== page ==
Trump gets posterior handed to him on a platter at WHC dinner.

May 1, 2011

This…makes me very, very happy. The President was awesome and puts the nutter creep in his place:

And then there was Seth Myers, who was not restrained in any way by anything like nicety. Which was awesome:

Ah! That was just exquisite! I have always had qualms about the mingling of press and President at this affair (which Colbert addressed in his speech a few years ago), but perhaps there is something potentially redeeming about the affair after all.

RJB


The Week in Conspiracy, 30 April 2011

April 30, 2011

Nothing related to conspiracy theories happened all week. Well, except that I have been receiving messages from the New World Order through old Monty Python episodes. Other than that, nothing conspiracy related has happened. Except that Obama released the birth certificate.

In other not-news:

Conspiracy Theory of the Week:

That’s all, folks. Only 3 more weeks to the rapture, so make sure to wrap up warmly.

RJB


Breaking News: American President American!

April 27, 2011

I’ve discussed the issue of Obama’s birth status more than it warrants. Indeed, everyone has. During the campaign, the issue came up, but was dealt with handily by the press and they walked away from it. But the news cycle and the conspiracy theory cycle are not in sync, and the smoldering conspiracy theory every so often will occasionally flare up. Usually it appears only when some wingtard (I use that word with all possible respect–none whatsoever) who has managed to get elected decides to submit a “birther” bill, stipulating that a presidential candidate, to be on a ballot in the state, needs to produce a birth certificate.

Take Georgia clown Rep. Mark Hatfield, who submitted that the following become the law of the land:

(b) Within 10 days after submitting its list of names of candidates, the state executive committee shall submit to the Secretary of State for each candidate an affidavit by the candidate stating the candidate’s citizenship and age and shall append to the affidavit documents that prove the candidate is a natural born citizen, prove the candidate’s age, and prove that the candidate meets the residency requirements for President of the United States as prescribed in Article II, Section 1 of the United States Constitution.
(c) The Secretary of State shall review the affidavit and supporting documents submitted for each candidate; and if the Secretary of State finds reasonable cause to believe that the candidate does not meet the citizenship, age, and residency requirements prescribed by law, the Secretary of State shall not place that candidate’s name on the ballot.”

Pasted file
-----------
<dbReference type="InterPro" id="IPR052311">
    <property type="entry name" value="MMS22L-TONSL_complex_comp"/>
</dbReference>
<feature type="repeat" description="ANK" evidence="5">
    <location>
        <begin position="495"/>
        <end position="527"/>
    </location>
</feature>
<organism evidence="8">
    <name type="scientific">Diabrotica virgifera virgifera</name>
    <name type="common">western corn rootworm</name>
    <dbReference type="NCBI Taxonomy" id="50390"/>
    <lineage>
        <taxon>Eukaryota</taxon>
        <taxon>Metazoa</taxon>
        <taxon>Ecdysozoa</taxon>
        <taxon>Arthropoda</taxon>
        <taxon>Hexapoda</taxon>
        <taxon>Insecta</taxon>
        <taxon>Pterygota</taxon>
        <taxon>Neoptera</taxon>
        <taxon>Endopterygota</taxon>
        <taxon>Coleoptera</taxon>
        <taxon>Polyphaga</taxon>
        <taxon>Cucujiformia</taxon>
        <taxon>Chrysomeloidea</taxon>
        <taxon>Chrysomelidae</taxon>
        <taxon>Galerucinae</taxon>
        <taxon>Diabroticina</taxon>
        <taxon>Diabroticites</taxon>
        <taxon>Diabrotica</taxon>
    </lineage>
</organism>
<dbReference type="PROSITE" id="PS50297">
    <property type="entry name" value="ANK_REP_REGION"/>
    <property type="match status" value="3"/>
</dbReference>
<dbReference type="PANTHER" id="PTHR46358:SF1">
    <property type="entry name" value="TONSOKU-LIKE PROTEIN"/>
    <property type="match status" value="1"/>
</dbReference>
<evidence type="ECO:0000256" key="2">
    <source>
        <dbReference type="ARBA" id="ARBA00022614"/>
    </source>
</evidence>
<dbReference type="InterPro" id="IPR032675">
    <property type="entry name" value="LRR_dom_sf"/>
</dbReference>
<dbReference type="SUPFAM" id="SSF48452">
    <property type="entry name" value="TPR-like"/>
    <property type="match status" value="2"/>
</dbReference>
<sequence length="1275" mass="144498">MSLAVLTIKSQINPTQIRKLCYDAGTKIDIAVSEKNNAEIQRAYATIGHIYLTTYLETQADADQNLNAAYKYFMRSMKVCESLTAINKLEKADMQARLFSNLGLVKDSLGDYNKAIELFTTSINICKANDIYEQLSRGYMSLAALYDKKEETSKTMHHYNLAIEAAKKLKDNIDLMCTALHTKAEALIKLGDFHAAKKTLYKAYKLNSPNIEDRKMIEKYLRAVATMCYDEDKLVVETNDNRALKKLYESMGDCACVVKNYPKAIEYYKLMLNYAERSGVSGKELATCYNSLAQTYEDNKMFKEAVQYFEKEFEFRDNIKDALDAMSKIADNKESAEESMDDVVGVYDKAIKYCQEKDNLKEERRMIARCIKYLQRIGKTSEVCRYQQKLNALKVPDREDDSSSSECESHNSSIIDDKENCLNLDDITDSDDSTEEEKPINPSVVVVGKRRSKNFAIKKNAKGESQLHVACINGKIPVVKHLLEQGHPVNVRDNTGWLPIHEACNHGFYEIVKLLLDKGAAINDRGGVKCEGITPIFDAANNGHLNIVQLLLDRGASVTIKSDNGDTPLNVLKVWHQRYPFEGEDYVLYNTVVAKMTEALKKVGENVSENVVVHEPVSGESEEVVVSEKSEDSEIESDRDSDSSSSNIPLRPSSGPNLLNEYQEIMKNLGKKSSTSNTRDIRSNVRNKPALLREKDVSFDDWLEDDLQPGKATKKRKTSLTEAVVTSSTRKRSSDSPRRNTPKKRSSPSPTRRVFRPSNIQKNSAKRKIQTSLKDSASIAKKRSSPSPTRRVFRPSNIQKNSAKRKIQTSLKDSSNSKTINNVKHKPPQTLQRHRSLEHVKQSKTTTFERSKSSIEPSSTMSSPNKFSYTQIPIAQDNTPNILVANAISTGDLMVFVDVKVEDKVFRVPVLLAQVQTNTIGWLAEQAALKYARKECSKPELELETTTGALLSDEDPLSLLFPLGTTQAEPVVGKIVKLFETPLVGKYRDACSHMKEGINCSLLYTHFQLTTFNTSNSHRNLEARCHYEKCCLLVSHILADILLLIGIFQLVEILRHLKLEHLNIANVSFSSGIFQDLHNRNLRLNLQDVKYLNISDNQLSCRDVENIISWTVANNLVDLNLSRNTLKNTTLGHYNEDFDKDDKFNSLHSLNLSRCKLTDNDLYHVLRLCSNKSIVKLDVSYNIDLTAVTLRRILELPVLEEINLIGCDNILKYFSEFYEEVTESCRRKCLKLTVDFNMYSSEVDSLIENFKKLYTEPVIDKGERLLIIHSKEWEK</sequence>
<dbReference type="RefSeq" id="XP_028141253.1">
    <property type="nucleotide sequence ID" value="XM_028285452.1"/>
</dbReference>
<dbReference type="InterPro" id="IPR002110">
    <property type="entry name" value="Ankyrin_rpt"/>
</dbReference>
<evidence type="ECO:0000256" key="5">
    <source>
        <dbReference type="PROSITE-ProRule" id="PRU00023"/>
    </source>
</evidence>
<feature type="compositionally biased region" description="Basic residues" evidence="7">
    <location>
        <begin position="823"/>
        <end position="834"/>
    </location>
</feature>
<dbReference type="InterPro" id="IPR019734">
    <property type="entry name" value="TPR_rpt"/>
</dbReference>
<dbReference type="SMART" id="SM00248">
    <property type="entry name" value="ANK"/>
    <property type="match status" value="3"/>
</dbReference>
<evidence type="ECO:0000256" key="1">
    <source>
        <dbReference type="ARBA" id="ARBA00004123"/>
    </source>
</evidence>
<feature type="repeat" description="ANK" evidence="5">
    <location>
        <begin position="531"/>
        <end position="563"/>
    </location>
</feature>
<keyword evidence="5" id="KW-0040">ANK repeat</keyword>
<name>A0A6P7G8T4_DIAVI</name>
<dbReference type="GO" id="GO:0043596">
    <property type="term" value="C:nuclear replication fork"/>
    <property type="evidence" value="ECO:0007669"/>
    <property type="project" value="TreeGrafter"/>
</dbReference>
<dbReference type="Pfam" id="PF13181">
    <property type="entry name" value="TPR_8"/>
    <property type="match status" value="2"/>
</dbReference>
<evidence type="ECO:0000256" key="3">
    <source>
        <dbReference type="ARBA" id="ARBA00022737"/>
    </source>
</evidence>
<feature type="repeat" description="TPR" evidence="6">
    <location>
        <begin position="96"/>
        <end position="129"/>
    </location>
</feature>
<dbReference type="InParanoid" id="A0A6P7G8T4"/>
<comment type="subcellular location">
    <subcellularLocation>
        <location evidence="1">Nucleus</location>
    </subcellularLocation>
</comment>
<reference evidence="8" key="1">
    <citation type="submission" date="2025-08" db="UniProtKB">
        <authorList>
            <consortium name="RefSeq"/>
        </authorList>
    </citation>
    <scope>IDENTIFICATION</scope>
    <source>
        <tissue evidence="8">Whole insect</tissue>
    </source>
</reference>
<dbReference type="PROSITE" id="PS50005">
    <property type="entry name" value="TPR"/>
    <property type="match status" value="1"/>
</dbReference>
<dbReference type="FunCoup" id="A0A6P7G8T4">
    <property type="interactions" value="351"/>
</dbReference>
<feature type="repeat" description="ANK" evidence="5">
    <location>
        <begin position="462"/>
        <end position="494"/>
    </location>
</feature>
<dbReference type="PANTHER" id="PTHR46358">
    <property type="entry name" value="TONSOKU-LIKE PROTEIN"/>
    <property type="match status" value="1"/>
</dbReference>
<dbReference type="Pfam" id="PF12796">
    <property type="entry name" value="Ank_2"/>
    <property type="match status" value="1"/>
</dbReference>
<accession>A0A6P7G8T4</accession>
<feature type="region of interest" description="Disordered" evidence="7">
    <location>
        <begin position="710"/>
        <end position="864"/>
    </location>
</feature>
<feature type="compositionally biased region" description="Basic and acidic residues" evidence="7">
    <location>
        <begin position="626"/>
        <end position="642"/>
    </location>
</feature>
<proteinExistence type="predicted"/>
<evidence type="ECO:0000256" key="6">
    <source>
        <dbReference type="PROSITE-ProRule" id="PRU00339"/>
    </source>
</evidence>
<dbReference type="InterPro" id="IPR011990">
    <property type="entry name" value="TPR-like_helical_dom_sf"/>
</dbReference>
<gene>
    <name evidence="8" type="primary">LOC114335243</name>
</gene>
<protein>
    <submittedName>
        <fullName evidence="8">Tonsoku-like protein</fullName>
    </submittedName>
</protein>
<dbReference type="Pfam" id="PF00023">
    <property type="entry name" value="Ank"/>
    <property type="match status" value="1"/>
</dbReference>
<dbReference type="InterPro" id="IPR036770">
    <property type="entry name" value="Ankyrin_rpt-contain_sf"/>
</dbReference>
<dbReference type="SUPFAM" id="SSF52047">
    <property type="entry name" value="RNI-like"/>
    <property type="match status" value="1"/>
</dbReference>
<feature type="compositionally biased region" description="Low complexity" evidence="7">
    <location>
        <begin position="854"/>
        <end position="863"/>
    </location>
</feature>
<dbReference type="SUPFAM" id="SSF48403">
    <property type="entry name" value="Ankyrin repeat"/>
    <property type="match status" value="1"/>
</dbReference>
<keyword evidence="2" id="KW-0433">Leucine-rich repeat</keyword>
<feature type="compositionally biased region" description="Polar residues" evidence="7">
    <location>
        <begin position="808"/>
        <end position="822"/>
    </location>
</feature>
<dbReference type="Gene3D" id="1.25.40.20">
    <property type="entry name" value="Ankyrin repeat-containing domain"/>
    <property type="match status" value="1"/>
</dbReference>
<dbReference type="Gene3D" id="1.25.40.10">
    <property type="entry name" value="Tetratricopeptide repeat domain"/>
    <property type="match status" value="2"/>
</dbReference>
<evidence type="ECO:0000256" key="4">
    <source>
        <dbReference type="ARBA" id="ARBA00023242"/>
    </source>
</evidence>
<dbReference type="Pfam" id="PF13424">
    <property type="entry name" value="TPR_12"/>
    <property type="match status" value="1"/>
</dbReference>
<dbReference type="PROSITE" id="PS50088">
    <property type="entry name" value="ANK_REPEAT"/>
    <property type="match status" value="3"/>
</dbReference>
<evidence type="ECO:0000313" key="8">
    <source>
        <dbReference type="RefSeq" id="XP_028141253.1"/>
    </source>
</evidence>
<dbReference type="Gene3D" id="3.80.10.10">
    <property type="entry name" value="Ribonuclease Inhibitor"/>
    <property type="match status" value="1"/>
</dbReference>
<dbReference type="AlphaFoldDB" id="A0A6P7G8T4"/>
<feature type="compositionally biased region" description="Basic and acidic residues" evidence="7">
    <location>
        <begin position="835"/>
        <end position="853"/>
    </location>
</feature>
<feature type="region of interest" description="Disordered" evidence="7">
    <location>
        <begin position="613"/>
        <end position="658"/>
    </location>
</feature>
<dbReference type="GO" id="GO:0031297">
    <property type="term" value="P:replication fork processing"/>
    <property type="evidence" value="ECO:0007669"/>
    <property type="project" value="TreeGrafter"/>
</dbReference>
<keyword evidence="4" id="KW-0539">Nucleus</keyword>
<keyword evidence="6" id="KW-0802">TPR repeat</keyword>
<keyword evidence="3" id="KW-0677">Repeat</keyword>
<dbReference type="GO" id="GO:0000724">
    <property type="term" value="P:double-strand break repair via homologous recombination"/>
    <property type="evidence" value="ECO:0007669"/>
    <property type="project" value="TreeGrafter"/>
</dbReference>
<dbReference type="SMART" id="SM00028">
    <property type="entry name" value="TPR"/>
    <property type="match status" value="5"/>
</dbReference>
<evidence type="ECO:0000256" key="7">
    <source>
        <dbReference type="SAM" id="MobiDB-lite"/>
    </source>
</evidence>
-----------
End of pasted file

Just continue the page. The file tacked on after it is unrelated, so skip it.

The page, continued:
Now, it doesn’t say “birth certificate” or “nigger,” but we know what it means.

Personally, I believe that race is an important part of this ridiculous movement. The white ruling class, which people somehow assume I am a member of, is losing its majority. This, to me, at least, suggests, “Be nice to the swarthy people,” but reactionary types kicked back hard against the election of a black president. The president no longer looks like them, and there seems that there is something very primal, very basic, fueling this unquenchable fire.

Now, this is not the first presidential birthplace scandal, and historically the issue has not been raised on the basis of race. Take for instance the case of Chester Arthur, who was born within a day’s walk of the US/Canada border. (See? There is something mildly interesting about Chester Arthur!) He was the subject of much suspicion by his political opponents, but it seems to have just been that. More recently, candidates like Barry Goldwater (born in the “Arizona Territory”), John McCain (born on a US military base in Panama), and even Al Gore (born in Washington, DC) have faced scrutiny over their status and eligibility underneath the “natural born citizen” clause of the Constitution, though they generally haven’t been more than mild objections by opportunists. (Chester Arthur might not have been able to prove to himself that he was born on the American side of the border, by the way. Record keeping was not then what it is today.)

The Obama birth story, as far as I can tell, is the product of WorldNetDaily and Joseph Farah, and it surfaced as an issue in 2008. When you go back into the papers, you find that it was originally linked to allegations that not only was the dirty word “Hussein” in Barack Obama’s name, but “Mohammud,” at least so it appears in the 14 June 2008 edition of the St. Petersburg Times. The fact that this stems from concerns about his religion (I mean, doesn’t anyone remember him being criticized for hanging out with Jeremiah Wright?) suggests that this manufacture-versy is originally rooted in racism. And this is dangerous. I’m concerned about what could happen to the President when a significant percentage of the population think that he is a usurper.